Inside Iran #1: An Encounter of the “Moral” Kind

October 29, 2015. Isfahan.

It finally happened. 

You may have bravely tackled the Tehran Metro’s women’s compartment at peak hours, squashed like sardines in a can in a sea of black and brown. You may have desperately flagged down a share taxi, conveyed your destination in Persian, actually reached your desired destination and even paid the correct fare (what with the gazillion zeroes and the rial-toman hacks).

But you haven’t been truly initiated into the system until…


I was walking through the crowds with purpose near the Seeyo-se Pol (bridge with 33 arches) in Isfahan.

That’s when I spotted her, a figure in black, on the pavement through the corner of my eye. The reason she caught my attention? She stood alert, facing the crowd.

Could it be?

(in my head) “Holy… it’s the moral… ”


I hadn’t realized that I’d instinctively turned towards her as I walked by.

She nodded at me, smiled and lifted her hand, palm facing downward, and gestured that I tuck in my hair in the front into my scarf.

My heart skipped a beat. I’d only recently watched Rick Steeve’s adventures in Iran (shot in 2011, a more sensitive time) where he specifically mentioned that foreign tourists were ignored. Ignored! (On further thought, perhaps you do need to be a woman in any situation to decide what a woman may or may not go through.)

Snapping back to reality.

My reaction you ask? I can say this much. I may or may not have scowled at the lady by the end of the episode.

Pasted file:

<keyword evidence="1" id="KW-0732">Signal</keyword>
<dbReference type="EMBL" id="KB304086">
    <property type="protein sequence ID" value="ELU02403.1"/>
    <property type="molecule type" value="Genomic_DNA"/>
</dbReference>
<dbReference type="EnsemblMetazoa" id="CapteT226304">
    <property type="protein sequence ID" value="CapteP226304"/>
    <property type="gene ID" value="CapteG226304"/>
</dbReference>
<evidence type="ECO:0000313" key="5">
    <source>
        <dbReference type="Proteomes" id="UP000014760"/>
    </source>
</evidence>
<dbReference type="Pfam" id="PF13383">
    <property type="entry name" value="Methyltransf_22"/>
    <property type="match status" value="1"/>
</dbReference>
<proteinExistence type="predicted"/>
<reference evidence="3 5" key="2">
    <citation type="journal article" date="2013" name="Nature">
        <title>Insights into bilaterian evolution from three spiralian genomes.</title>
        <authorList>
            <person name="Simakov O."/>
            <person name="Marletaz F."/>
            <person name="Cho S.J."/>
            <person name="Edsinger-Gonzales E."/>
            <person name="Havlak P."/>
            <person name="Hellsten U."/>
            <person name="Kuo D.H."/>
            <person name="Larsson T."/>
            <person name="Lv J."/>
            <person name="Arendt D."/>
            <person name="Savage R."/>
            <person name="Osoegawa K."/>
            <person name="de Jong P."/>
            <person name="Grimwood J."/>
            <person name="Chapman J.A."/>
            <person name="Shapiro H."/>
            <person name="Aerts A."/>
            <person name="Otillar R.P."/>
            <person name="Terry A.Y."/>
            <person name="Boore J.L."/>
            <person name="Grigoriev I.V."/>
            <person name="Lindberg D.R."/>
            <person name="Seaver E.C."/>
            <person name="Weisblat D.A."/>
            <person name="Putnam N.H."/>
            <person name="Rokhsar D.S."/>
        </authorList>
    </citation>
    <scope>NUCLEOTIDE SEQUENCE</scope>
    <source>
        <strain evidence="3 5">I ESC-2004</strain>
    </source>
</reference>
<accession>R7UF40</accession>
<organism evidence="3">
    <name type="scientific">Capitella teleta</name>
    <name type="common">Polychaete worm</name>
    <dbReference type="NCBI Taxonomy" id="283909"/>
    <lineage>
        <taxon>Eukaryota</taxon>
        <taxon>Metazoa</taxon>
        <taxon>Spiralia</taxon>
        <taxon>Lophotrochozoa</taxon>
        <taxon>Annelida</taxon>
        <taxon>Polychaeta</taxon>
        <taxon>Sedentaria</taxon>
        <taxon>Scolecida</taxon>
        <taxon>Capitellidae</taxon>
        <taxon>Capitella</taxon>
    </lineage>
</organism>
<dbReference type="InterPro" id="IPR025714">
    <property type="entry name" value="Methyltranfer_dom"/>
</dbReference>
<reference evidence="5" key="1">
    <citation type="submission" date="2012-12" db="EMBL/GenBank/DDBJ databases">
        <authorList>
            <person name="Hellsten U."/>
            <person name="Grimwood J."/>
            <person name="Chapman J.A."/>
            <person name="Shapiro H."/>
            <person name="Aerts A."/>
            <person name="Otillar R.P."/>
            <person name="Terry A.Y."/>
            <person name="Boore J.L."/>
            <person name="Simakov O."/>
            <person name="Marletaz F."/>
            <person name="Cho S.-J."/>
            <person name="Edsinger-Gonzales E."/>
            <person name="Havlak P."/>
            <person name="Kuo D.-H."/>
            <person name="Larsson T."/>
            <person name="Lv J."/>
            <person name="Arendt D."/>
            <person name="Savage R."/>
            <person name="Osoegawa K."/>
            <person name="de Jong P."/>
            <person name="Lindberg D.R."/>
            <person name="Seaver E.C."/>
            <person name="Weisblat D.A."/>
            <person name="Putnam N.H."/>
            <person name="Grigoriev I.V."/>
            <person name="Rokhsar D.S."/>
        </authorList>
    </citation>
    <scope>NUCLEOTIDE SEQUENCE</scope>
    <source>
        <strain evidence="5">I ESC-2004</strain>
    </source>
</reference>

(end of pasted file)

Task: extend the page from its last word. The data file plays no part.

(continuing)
Okay, I may have scowled without realizing after I adjusted my scarf which meant that the very next second I was walking away as fast as my legs could take me fervently hoping that a pack of cackling, chador-clad women wouldn’t follow behind.



In my short time here, it’s become quite clear to me that I can pass off as being Iranian. Specifically, as a “pretty young lady from the southern provinces” as one chap flatteringly put it.


It’s true!

I’ve been asked directions (and a gazillion other things that I’ve no clue about) by the local women. I seem to play the part convincingly until I actually speak to someone in English (because the problem is too complicated to explain in Persian) or not comprehend what they rattled off to me in heavy duty Persian.

(I promise you my two cents shortly on the pros & cons of not looking “foreign” enough aka “white”)

The chador-clad moral police lady saw her chance and seized it to convey her message… politely.

I stress politely because later that night I befriended a female Swiss tourist who mentioned that the very same lady gave two young Iranian ladies a good dressing down (or up?) the same evening. The tourist, like me, received her message with a smile.

So, believe it or not, I am now actually more relieved that I was taken for a tourist more than anything else in the world.


Game on, Iran.

Sumitha Kutty

Associate Research Fellow tracking Iran and South Asia at S. Rajaratnam School of International Studies, Singapore.